Soviet Premier Khrushchev's son-in-law, Mr. Alexei Adjubei, who is Editor in Chief of the Russian?
TRANSCRIPT: Russian speech
Interpreter: You see, we had to speak of such matters in order that such things should not happen again.
Interviewer: Why don't you go to the police?
Interpreter: Because we are not people sophisticated in this regard. Perhaps I would go to the police in this matter because I'm an experienced traveller. These were simple students.
Interviewer: Why did you not encourage them to go to the police.
Interpreter: Why should I turn to the police as a guest of Mr. Mayhew? My duty was to inform my host of what happened. He promised to help me.
Interviewer: Why did you feel it your duty to inform the British public of this?
Interpreter: Because that is what our Soviet students asked me to do.
Interviewer: And you do what the students asked you to do?
Interpreter:...because if it's conductive to the cause of peace and friendship among peoples I always do what they ask.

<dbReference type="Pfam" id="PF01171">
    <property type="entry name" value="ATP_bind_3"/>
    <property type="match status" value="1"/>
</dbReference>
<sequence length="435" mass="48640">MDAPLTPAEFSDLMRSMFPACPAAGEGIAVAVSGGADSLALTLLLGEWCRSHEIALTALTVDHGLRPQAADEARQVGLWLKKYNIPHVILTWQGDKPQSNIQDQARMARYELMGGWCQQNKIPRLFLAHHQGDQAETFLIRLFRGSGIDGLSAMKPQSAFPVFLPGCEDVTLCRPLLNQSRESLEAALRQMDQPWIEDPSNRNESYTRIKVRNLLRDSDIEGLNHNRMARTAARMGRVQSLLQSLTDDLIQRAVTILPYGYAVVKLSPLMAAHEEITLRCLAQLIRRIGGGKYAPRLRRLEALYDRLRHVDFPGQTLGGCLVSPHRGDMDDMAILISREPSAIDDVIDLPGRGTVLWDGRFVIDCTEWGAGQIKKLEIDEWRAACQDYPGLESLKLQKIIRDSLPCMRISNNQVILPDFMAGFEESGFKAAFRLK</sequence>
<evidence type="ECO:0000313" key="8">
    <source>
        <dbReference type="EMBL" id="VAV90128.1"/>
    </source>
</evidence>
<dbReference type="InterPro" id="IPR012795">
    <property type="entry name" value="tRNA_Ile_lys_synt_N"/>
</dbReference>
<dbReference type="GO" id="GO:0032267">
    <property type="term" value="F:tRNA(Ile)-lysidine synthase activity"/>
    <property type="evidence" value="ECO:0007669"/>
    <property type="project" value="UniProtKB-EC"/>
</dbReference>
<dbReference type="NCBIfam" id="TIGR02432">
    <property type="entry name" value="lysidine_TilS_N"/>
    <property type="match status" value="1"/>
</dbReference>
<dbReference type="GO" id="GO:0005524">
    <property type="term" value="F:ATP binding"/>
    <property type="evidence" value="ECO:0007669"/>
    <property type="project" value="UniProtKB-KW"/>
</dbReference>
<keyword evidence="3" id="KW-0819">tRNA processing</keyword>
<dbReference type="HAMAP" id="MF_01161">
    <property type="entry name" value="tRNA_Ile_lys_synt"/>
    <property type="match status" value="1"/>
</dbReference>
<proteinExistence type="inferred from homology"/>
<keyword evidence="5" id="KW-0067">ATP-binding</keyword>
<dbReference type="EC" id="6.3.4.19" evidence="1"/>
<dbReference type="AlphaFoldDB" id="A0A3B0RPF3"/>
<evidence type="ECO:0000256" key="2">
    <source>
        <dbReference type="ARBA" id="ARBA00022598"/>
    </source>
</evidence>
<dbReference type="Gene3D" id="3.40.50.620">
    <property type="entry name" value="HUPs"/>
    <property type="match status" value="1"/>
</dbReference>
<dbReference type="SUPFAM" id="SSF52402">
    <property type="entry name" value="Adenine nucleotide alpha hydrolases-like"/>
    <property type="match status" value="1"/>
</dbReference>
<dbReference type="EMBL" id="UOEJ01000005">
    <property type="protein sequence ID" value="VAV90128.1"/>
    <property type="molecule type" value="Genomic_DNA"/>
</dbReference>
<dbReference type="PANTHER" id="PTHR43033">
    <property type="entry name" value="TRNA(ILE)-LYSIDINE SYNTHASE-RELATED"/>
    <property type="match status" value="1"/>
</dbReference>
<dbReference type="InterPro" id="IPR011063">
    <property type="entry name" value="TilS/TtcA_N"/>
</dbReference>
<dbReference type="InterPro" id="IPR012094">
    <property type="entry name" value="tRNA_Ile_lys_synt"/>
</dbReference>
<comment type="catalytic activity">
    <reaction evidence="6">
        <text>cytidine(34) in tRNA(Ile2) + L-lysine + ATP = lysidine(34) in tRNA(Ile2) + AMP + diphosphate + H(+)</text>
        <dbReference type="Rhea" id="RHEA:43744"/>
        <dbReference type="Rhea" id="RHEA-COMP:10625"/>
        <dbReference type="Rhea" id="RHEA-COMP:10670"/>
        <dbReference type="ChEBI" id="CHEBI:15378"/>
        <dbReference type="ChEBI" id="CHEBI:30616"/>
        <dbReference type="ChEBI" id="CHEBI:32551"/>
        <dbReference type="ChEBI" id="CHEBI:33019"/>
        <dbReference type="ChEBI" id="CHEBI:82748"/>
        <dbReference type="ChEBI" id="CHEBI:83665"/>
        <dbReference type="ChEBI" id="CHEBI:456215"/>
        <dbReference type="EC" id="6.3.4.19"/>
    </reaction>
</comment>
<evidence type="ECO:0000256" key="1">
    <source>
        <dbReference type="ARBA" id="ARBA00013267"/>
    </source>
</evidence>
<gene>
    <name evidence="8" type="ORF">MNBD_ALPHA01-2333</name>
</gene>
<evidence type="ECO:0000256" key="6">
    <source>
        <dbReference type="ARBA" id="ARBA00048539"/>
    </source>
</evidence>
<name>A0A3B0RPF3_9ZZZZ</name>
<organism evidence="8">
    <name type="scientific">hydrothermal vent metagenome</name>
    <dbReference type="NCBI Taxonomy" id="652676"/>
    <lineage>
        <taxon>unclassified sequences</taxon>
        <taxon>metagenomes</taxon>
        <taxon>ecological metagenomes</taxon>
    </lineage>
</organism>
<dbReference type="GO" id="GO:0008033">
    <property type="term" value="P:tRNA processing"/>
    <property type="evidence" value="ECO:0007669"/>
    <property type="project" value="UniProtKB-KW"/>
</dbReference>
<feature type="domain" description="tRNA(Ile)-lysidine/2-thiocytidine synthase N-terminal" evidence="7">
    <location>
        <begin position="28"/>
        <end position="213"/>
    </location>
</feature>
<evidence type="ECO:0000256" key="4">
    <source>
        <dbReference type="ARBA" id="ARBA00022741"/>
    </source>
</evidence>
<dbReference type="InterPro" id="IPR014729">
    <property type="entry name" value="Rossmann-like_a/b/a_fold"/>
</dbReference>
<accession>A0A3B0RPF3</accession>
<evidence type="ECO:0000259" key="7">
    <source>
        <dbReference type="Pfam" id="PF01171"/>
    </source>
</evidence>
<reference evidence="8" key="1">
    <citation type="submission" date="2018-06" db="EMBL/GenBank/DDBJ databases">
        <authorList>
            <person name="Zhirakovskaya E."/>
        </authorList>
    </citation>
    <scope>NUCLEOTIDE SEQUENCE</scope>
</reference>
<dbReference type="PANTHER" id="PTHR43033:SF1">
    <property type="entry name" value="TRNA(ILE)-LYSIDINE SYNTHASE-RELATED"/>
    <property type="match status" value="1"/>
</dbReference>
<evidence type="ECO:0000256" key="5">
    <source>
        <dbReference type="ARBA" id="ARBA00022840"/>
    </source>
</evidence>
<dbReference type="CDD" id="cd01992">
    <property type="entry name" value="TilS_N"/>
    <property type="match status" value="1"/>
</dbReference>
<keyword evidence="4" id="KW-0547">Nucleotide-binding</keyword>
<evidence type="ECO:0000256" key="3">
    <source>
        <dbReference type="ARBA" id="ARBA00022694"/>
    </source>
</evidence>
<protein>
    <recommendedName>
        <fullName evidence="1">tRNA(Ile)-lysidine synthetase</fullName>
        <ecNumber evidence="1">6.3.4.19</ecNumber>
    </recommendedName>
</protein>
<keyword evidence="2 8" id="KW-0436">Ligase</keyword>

Interpreter:...and by the way, the reporter from the Daily Telegraph said that I was mistaken -- there were not 31 suit-cases ransacked, but only 6....
Interpreter:..and I asked him to pardon my mistake.
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Background: Soviet Premier Khrushchev's son-in-law, Mr. Alexei Adjubei, who is Editor in Chief of the Russian paper Izvestia, was interviewed in London on Feb. 27th. He has been attending talks in Britain on Peaceful Co-existence. During the conference, Mr. Adjubei complained that a number of Russian students at present visiting London had their suit-cases ransacked while they were absent from their hotel rooms. Mr. Adjubei was asked in what way he thought his public complaint would contribute to better Anglo-Soviet relations.
In answering the questions, Mr. Alexei referred to Mr. Christopher Mayhew, M.P., one of the British delegates to the co-existence talks, and also to the Daily Telegraph, one of the British papers which reported the ransacking complaint.